In order to concoct the tea, Ruggerio and his horticulture staff first have to create compost. To do that, they pull together recycled Metro newspapers and scraps of food donated by the nearby famers market. They throw in worms – which they also recycle by enticing them out of the vermicast with watermelon (yes, apparently worms are watermelon fiends) and dropping them in a new batch of shredded paper and old rinds.
The worms inoculate the soil, or “boost up the biology,” as Ruggerio puts it, and create a fertile environment to allow certain kinds of organisms to grow.
They may add a little molasses to spark bacterial growth, oats and humic acid for fungi, or fish extract for protozoans. Depending on which part of the park they want to enrich, and what kind of plant life they endeavor to grow, each batch of compost tea is a slight variation of the last.
“That’s the thing with organics,” continued Ruggerio. “It’s not a bandaid statement to say ‘this always gets this.’ We can tweak different ingredients and brews for certain situations.”
Added Brackenbury, “In a way it’s kind of like brewing beer.”
The homemade compost is then put into a massive tea bag and steeped in a customized vat of off-gassed city water. Boston’s municipal water supply is spiked with chlorine as a disinfectant. And while this is necessary for clean tap water, it’s not so good for growing greenery. So they literally pump air into the water – think of blowing bubbles in your chocolate milk, only in a massive tub of water – and the chlorine is released out of the water and into the air.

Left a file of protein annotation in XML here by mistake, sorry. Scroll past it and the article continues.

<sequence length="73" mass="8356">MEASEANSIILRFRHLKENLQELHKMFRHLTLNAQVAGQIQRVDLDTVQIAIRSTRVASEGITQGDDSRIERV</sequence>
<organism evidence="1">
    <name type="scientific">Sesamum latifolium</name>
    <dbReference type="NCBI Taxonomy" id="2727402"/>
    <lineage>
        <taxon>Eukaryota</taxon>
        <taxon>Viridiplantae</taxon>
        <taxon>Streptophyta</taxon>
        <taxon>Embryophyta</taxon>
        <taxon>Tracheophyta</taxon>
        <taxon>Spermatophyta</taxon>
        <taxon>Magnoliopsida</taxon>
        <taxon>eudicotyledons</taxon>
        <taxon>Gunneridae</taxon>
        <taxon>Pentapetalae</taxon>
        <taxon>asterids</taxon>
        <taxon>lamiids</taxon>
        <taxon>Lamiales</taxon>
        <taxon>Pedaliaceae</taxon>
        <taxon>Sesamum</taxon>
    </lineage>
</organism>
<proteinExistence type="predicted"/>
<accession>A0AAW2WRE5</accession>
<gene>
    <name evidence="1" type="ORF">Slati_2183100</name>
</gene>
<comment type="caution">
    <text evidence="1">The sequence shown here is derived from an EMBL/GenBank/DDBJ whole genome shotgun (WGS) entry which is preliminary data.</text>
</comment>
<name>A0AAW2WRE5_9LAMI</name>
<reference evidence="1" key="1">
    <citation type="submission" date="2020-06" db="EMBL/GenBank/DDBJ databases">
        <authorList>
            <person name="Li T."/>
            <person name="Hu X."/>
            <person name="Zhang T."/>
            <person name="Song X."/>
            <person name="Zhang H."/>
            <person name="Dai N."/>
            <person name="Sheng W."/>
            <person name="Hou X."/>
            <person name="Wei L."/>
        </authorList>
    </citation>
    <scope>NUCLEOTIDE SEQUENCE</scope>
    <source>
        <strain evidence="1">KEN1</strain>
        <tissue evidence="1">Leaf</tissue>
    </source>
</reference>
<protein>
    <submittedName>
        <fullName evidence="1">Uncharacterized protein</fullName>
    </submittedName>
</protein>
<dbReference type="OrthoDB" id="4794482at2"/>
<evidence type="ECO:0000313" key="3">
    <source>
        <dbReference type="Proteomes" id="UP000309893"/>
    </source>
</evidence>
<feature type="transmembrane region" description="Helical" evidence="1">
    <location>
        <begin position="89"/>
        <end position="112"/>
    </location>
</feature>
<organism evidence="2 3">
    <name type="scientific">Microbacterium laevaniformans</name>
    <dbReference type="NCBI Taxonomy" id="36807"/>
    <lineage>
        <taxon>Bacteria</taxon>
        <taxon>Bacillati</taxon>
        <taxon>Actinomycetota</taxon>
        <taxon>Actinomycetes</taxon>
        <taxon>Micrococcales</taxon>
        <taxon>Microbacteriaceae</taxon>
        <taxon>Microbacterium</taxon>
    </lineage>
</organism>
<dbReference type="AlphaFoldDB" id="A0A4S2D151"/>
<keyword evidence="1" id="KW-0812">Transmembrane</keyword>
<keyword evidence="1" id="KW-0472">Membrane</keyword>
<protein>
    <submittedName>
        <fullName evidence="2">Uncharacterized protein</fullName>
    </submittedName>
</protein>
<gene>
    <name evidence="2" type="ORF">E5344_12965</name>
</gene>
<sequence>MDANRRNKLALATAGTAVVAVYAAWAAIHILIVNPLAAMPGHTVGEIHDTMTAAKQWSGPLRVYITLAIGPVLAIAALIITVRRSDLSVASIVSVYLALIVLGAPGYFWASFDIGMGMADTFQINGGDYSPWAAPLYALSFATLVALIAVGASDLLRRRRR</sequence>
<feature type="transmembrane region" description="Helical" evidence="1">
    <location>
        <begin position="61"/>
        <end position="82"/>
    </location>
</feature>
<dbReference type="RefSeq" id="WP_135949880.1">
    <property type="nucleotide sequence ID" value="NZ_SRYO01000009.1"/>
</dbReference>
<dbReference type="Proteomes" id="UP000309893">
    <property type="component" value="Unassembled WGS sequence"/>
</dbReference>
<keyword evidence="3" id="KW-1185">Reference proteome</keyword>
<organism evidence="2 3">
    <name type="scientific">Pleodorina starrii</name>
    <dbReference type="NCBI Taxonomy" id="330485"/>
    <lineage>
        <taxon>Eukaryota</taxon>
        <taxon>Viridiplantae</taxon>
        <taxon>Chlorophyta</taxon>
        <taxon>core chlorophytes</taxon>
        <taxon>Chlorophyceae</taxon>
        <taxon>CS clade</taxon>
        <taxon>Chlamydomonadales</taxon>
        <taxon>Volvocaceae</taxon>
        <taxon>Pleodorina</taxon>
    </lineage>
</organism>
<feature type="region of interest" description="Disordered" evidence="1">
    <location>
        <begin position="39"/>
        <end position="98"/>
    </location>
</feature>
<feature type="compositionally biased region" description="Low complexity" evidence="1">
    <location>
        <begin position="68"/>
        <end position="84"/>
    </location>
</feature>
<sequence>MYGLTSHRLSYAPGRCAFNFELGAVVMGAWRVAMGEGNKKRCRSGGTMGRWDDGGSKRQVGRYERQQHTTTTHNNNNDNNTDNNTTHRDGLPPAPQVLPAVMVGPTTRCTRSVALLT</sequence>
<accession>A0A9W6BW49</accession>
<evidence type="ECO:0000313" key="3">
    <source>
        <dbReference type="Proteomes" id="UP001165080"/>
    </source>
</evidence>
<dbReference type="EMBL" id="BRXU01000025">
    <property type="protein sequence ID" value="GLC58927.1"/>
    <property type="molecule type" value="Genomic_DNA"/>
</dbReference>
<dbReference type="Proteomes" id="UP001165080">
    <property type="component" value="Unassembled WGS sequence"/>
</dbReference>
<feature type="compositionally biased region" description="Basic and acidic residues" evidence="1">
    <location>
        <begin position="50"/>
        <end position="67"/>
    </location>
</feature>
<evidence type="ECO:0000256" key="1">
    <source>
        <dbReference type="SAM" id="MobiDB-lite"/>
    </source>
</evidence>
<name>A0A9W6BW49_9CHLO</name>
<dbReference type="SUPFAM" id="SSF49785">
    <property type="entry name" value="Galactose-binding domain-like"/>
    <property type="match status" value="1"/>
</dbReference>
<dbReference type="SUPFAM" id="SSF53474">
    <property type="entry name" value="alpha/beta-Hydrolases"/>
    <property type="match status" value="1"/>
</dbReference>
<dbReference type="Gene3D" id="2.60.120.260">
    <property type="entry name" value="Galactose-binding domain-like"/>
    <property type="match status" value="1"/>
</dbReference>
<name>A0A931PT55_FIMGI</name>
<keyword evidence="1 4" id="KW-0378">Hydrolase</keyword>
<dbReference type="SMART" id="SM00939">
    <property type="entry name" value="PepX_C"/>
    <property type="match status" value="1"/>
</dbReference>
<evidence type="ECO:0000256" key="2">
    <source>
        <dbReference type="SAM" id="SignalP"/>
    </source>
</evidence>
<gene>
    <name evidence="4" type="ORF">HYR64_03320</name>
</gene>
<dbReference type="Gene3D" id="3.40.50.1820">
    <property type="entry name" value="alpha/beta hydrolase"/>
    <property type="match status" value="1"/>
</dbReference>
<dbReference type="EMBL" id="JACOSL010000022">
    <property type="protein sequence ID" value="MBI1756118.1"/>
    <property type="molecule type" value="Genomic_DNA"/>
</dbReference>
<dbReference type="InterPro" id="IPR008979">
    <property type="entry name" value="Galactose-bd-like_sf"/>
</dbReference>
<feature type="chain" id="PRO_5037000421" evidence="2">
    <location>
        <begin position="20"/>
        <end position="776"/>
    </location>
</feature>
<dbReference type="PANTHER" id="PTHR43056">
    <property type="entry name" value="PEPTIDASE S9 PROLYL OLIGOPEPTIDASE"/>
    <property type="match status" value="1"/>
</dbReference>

Right now, the horticulture staff is focused on building up the fungal population, so they’re experimenting with a tea that’s laced with alfalfa meal.
“One of the great things about maintaining the park organically is that we have fantastic horticulturalists,” said Brackenbury. “The passion and the knowledge are well on display.”
When they spray the compost tea throughout the Greenway, they use equipment that, to the untrained eye, appears to spray chemicals, non-natural fertilizer and other pesticides.
To help squash this notion and promote their commitment to staying completely and absolutely organic, they routinely erect signage that makes it abundantly clear that the parks are safe for engaging with and pose no health risks whatsoever.
At this point, we bid Ruggerio adieu and continued on down the Greenway.
The next section of the outdoor space is something of a problem for Brackenbury and his team. It’s bisected by a ramp that brings vehicles up from the tunnel below.